Pocahontas to Implement Snow Routes for School Busses

sorry kids no more snow days


Pocahontas County Schools Transportation Department Snow Routes

In an effort to minimize the number of days schools are closed for snow events, the Pocahontas County Schools are implementing snow routes for their buses. Snow routes will only be placed into effect when there are school opening delays of 2 or 3 hours, although not all delays will require the use of snow routes. Ruth Bland, the Transportation Director for the Schools explains just what will happen when snow routes are used.

“Every one of our drivers has a snow route for their routes” said Ruth. “Most of the snow routes entail not traveling on roads that are not marked by the Department of Highways. So if there is not a center line or the white lines on the outside of the road than the buses will not be traveling up those roads for a snow route. They will be travelling the main roads, and we will have meeting spots along the way for the parents to meet the bus.”

Snow routes are new to the County, as Ruth says.

They have not been implemented in the past when we have had inclement weather” says Ruth. “And of course as with any new program you come up with, you may end up with a few snafus along the way. So, it’s going to be an experimentation year to see how it works out. It is something to try to see if we cannot have to make up 17 days of school like we did before.”

So now parents will have to listen more carefully to the school phone messages or announcements on the radio on snowy mornings since there are more options possible, as Ruth explains.

“There is a number of different options that we have” Ruth says. “It could be a call in the morning saying there is no school altogether, it could be a 2 hour delay with regular bus routes. It could be a 3 hour delay with regular bus routes, and it could be a 2 hour delay with snow routes. It could be a 3 hour delay with snow routes.”

Of course even after announcing a delay with or without snow routes, things might still change, as Ruth points out.

“So we may call in the morning on our school messenger program and say it’s a 2 hour delay with snow routes” Ruth said. “And, eventually we may call off school.”

Ruth wanted to assure parents that these buses are able to run safely in snow conditions. Ruth.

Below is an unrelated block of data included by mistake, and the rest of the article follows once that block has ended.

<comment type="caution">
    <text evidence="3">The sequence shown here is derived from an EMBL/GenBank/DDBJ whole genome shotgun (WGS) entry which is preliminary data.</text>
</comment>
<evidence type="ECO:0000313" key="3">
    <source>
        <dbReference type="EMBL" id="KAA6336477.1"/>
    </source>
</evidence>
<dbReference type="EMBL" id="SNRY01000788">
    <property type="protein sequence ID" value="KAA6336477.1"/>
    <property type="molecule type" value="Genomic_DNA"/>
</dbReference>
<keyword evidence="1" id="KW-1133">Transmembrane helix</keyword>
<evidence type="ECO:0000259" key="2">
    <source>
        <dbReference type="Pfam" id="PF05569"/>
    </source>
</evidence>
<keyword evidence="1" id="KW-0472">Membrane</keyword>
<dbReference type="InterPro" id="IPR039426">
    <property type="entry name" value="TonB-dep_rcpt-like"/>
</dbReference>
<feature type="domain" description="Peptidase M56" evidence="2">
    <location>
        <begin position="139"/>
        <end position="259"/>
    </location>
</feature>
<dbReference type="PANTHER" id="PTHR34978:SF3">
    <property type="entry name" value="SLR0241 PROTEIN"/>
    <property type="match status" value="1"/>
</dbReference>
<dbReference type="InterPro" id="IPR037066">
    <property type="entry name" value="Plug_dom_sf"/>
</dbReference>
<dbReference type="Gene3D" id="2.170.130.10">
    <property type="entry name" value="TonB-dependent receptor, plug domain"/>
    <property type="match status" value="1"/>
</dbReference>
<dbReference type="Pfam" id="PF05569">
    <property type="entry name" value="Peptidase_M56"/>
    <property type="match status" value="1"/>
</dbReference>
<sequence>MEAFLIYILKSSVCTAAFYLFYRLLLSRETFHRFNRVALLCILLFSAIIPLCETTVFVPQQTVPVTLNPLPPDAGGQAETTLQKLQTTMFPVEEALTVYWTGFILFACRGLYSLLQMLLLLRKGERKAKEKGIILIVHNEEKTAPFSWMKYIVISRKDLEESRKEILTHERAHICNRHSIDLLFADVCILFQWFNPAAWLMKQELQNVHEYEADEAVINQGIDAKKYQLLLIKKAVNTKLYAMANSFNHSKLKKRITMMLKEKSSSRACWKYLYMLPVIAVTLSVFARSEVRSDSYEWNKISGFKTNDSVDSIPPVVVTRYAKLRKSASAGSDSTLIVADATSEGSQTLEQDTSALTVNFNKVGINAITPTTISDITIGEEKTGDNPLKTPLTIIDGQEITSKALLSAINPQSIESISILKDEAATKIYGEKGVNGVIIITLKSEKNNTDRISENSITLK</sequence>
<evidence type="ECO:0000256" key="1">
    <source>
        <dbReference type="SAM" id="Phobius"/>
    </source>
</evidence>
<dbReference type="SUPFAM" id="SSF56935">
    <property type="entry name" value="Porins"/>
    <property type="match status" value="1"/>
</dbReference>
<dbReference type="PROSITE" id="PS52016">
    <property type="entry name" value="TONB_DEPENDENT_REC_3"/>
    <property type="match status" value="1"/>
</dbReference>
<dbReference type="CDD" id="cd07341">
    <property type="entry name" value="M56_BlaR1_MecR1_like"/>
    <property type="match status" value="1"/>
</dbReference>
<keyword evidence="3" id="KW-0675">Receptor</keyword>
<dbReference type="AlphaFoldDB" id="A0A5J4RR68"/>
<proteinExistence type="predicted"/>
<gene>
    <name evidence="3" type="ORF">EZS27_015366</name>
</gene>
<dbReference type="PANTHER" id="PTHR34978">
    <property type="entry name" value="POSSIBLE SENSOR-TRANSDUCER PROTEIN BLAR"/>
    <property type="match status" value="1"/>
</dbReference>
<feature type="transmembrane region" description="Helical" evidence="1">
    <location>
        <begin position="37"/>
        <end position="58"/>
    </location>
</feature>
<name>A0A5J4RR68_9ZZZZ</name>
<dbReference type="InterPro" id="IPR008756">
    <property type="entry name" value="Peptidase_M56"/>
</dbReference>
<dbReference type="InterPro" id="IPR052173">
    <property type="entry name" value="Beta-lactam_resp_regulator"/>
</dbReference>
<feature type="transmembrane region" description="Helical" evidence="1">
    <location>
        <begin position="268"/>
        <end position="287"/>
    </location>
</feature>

“Folks also have to understand that a school bus is much different than a car, much different than a trailer truck” Ruth says. “School buses are built to be able to run in the snow. We have drop down chains on our busses. We also have full sets of chains on our buses, so if the bus drivers have to stop and chain up they have enough chains for all of their wheels.”

Ruth points out that as Transportation Director she depends on information from the community.

“We need to enlist the help of the public” Ruth said. “And let me tell you! It’s not just the parents who have children on those buses, I have folks in the community who don’t have children in the schools, and they tell me about the road conditions and they say ‘the bus went by, it’s running about 5 minutes late’ – even the folks that are retired – you can set your clock to our buses- they are very great observers of what is going on in our community.  You know, that’s great for us too because it protects our kids when there is somebody else out there watching (out for) our kids.”

Ruth has one last important thing to point out to parents.

“Parents need to know, if they think it is too dangerous for their child to travel on that bus to go to school they don’t have to send their child” said Ruth. “It will be an excused absence. Parents must write an excuse and turn it in to the school. But we don’t want them taking advantage of that also, because we will look for patterns of that. It is always up to the parent. It is also up to the bus driver. If the bus driver feels it is too dangerous to run, he will call me and say ‘I cannot make my run.”





Story By

Tim Walker

Tim is the WVMR News Reporter. Tim is a native of Maryland who started coming to Pocahontas County in the 1970’s as a caver. He bought land on Droop Mountain off Jacox Road in 1976 and built a small house there in the early 80’s. While still working in Maryland, Tim spent much time at his place which is located on the Friars Hole Cave Preserve. Retiring in 2011 as a Lieutenant with the Anne Arundel County Police Department in Maryland, Tim finally took the plunge and moved from Maryland to his real home on Droop Mountain. He began working as the Pocahontas County Reporter for Allegheny Mountain Radio in January of 2015.

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